Oh, well.  Somebody Else’s Problem.


The AOSHQDD GoFundMe and the RedState Midterm Videocast.

  • The first is to help AOSHQDD to keep doing the voodoo that they do so well.  They have been doing a stellar job getting the results in before the AP, and managed to keep doing that even through a series of unfortunate events last Tuesday.  Won’t get into any of that, but they deserve the support.
  • As for the second… it was really, really good.  Except for that weird fat guy that they had on, starting at 10 PM or so.

DCCC cutting and running in New York-21 race.

The race in NY-21 is an open seat – Bill Owens is retiring, largely because it’s more dignified than losing – and the DCCC just pulled a planned major ad buy there:

 The cancellation could be a sign the Democratic super PAC is throwing in the towel on The Empire State’s 21st District. The television buy, scheduled for Oct. 7 through 20 and totaling $300,000, is in a district that is considered a top pickup opportunity for Republicans.


The cancellation comes as national Republicans become increasingly bullish about their nominee, former White House aide Elise Stefanik. She picked up New York’s Independence Party nomination this week, and a recent poll showed her leading her opponent by 13 points.

The news that Elise Stefanik is winning in NY-21 is equally as surprising as the news that Chris Gibson has opened up a commanding lead over carpetbagger Sean Eldridge in NY-19. Which is to say: neither is surprising to me, but it’s going to come as one heck of a shock to the Democratic base in November. Those folks consider New York to be theirs; the idea that the Democratic gains of 2012 could be reversed, even partially will alarm many in the Democratic party.

But not as much as losing House seats in California would.  Keep watching that one…

Who’s covering state-level politics, anyway? Are they… suitable?

Eleanor Clift is very upset that nobody is covering state-level politics: “On a good day, state news is under-covered, especially compared to its importance. While multitudes of reporters in Washington chronicle the gridlocked Congress, the number of full-time reporters covering 50 statehouses has fallen to roughly 300, down from 500 in 2003, according to the Pew Research Center.” But is the situation that there is no coverage, or simply that the coverage is not by the right sort?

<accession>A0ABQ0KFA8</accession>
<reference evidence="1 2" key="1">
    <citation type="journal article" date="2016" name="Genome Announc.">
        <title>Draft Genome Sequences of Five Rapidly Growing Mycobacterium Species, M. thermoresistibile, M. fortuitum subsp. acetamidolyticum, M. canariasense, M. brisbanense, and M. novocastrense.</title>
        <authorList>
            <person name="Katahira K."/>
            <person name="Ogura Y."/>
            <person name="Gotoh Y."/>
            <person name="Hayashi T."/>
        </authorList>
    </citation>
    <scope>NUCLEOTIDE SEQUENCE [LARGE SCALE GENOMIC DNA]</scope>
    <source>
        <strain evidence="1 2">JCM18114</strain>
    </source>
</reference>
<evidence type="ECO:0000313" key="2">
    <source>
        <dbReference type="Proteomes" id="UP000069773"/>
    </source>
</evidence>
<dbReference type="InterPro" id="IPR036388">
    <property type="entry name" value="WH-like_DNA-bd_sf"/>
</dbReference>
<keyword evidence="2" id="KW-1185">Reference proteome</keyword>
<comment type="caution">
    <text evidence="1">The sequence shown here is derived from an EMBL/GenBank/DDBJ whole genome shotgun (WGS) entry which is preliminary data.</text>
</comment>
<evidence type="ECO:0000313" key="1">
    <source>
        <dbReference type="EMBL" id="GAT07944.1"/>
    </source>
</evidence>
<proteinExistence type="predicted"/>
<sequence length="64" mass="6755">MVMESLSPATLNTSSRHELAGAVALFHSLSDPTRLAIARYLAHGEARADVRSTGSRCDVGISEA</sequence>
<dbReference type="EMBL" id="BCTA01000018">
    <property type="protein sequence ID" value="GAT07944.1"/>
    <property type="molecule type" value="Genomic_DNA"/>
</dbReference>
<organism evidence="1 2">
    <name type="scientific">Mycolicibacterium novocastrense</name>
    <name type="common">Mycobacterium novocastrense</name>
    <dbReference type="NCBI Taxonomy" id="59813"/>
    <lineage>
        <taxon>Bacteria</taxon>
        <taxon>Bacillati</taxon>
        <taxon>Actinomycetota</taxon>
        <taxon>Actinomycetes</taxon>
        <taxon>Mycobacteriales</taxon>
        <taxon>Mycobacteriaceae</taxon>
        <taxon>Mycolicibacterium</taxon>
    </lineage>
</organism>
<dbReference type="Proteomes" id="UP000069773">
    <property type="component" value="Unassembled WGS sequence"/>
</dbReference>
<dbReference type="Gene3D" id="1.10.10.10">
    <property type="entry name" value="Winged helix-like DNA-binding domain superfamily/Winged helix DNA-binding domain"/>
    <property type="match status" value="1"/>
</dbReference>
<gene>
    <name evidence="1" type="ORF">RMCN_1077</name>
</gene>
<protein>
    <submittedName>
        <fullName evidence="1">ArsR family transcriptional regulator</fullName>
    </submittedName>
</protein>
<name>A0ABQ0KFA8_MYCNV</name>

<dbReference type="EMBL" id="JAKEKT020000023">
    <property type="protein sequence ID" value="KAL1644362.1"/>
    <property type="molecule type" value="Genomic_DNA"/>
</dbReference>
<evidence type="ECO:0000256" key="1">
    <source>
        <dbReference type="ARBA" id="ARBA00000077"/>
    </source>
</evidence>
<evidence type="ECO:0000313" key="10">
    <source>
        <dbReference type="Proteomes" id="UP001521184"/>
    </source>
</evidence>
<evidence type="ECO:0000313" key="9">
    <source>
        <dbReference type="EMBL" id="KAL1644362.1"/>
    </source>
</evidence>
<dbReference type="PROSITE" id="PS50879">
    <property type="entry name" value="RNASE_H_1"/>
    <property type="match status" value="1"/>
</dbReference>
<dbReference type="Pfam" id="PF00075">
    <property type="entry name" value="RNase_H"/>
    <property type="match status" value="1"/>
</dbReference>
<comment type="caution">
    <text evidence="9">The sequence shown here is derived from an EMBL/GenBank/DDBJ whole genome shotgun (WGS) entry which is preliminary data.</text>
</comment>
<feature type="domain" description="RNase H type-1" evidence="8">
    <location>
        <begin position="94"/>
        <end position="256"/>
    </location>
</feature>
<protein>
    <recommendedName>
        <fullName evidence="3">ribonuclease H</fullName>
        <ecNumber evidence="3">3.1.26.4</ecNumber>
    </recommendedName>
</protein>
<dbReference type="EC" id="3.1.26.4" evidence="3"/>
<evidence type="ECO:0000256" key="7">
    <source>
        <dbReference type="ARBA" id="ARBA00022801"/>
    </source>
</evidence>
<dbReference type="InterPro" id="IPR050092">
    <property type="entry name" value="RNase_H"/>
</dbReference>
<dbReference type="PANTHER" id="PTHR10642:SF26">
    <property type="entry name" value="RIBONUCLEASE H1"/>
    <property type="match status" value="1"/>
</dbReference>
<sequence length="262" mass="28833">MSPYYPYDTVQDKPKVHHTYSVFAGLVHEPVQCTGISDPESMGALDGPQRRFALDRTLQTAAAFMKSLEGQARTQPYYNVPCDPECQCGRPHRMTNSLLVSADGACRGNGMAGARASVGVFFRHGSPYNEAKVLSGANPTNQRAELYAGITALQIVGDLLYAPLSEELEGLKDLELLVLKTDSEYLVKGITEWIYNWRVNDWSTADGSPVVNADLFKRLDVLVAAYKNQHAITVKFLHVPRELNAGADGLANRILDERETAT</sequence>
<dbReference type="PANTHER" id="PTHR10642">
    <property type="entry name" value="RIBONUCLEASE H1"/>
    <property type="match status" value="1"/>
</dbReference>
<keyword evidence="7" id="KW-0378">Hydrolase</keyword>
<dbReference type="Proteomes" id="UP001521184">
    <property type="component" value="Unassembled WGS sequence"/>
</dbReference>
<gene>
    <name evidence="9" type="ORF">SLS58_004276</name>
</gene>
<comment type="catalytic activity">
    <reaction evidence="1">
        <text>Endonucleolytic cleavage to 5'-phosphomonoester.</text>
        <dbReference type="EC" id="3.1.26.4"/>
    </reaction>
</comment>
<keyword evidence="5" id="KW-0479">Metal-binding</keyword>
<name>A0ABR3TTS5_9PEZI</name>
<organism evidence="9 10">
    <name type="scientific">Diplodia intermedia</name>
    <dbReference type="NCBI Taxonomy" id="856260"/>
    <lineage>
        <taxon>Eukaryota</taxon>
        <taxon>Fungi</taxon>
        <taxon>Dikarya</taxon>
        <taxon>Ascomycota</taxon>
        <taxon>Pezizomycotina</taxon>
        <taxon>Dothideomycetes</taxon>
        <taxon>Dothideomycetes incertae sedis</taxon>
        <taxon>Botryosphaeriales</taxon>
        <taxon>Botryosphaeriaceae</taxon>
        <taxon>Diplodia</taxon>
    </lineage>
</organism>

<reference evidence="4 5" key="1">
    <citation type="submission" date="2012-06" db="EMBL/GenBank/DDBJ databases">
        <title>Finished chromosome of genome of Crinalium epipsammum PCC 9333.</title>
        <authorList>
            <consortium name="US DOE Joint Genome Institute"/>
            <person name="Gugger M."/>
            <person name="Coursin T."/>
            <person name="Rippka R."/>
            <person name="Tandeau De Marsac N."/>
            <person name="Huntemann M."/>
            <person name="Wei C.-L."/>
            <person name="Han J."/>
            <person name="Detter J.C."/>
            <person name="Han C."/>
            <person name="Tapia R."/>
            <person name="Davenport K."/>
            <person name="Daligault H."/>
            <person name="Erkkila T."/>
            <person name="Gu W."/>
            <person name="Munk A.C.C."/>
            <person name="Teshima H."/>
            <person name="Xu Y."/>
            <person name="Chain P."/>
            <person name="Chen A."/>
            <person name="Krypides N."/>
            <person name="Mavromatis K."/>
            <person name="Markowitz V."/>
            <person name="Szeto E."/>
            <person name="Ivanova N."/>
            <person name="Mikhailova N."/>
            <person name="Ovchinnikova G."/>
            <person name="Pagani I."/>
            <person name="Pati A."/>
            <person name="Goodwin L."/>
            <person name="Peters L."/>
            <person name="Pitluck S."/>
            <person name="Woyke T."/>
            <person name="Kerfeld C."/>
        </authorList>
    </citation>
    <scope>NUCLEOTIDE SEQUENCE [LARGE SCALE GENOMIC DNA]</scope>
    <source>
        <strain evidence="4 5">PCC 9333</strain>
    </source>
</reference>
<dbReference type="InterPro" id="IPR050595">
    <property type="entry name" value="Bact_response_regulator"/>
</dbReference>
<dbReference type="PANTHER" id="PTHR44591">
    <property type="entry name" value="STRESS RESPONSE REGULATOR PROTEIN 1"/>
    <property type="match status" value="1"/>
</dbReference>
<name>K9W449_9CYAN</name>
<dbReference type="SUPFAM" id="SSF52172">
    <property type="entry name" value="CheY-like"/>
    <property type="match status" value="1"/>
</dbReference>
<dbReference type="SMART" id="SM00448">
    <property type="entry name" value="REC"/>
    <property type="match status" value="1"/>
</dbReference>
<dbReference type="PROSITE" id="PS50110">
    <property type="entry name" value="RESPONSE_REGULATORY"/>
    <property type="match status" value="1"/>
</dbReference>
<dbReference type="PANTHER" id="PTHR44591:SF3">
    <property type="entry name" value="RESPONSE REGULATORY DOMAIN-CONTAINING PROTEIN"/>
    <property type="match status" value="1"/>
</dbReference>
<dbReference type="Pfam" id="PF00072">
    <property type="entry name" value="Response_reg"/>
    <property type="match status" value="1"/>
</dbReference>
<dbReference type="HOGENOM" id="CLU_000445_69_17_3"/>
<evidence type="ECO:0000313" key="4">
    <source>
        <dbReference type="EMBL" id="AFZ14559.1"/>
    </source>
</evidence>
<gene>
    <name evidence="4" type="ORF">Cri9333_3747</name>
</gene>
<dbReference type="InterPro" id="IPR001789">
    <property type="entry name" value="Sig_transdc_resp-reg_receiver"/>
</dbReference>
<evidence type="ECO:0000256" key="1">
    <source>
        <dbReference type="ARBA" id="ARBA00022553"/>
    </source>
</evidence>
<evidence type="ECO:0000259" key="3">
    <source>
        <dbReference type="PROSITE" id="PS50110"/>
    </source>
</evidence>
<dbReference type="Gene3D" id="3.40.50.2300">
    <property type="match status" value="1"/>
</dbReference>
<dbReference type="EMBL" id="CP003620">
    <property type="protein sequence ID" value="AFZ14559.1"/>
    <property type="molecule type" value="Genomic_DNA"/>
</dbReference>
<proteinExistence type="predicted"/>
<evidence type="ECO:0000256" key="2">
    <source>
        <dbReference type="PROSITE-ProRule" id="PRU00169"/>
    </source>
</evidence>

The decline in reporters working for mainstream or legacy media outlets has been filled in part by journalists hired by specialty news outlets like the Alaska Budget Report, which charges $2,397 for a year’s subscription, and the pro-free market Franklin Center for Government and Public Integrity. Mark Jurkowitz, one of the authors of the Pew study, says the ideologically driven reporting tends to be on the right. Pew found only one organization in North Carolina identifying as progressive. “With resources stretched as thin as they are and reporters caught up in the day to day ping-pong, enterprise reporting or looking for scandal goes by the wayside.”

Continue reading Who’s covering state-level politics, anyway? Are they… suitable?

Quote of the Day, Early Presidential Entrants Often Don’t Finish The Race, You Know edition.

Here is a truth:

Hillary Clinton already wears the mantle of presumptive nominee for president. She’s an accomplished lawyer, a member of Walmart’s board of directors, a close adviser to her husband when he was president, a two-term senator from New York, and secretary of state. And yet, she is a horrible politician.

And before I am assured that the media will cover for her, let me remind folks: the media has its limits. If it didn’t, Hillary Clinton would be topping the bestseller list right now.  She… is not.

Via Hot Air Headlines.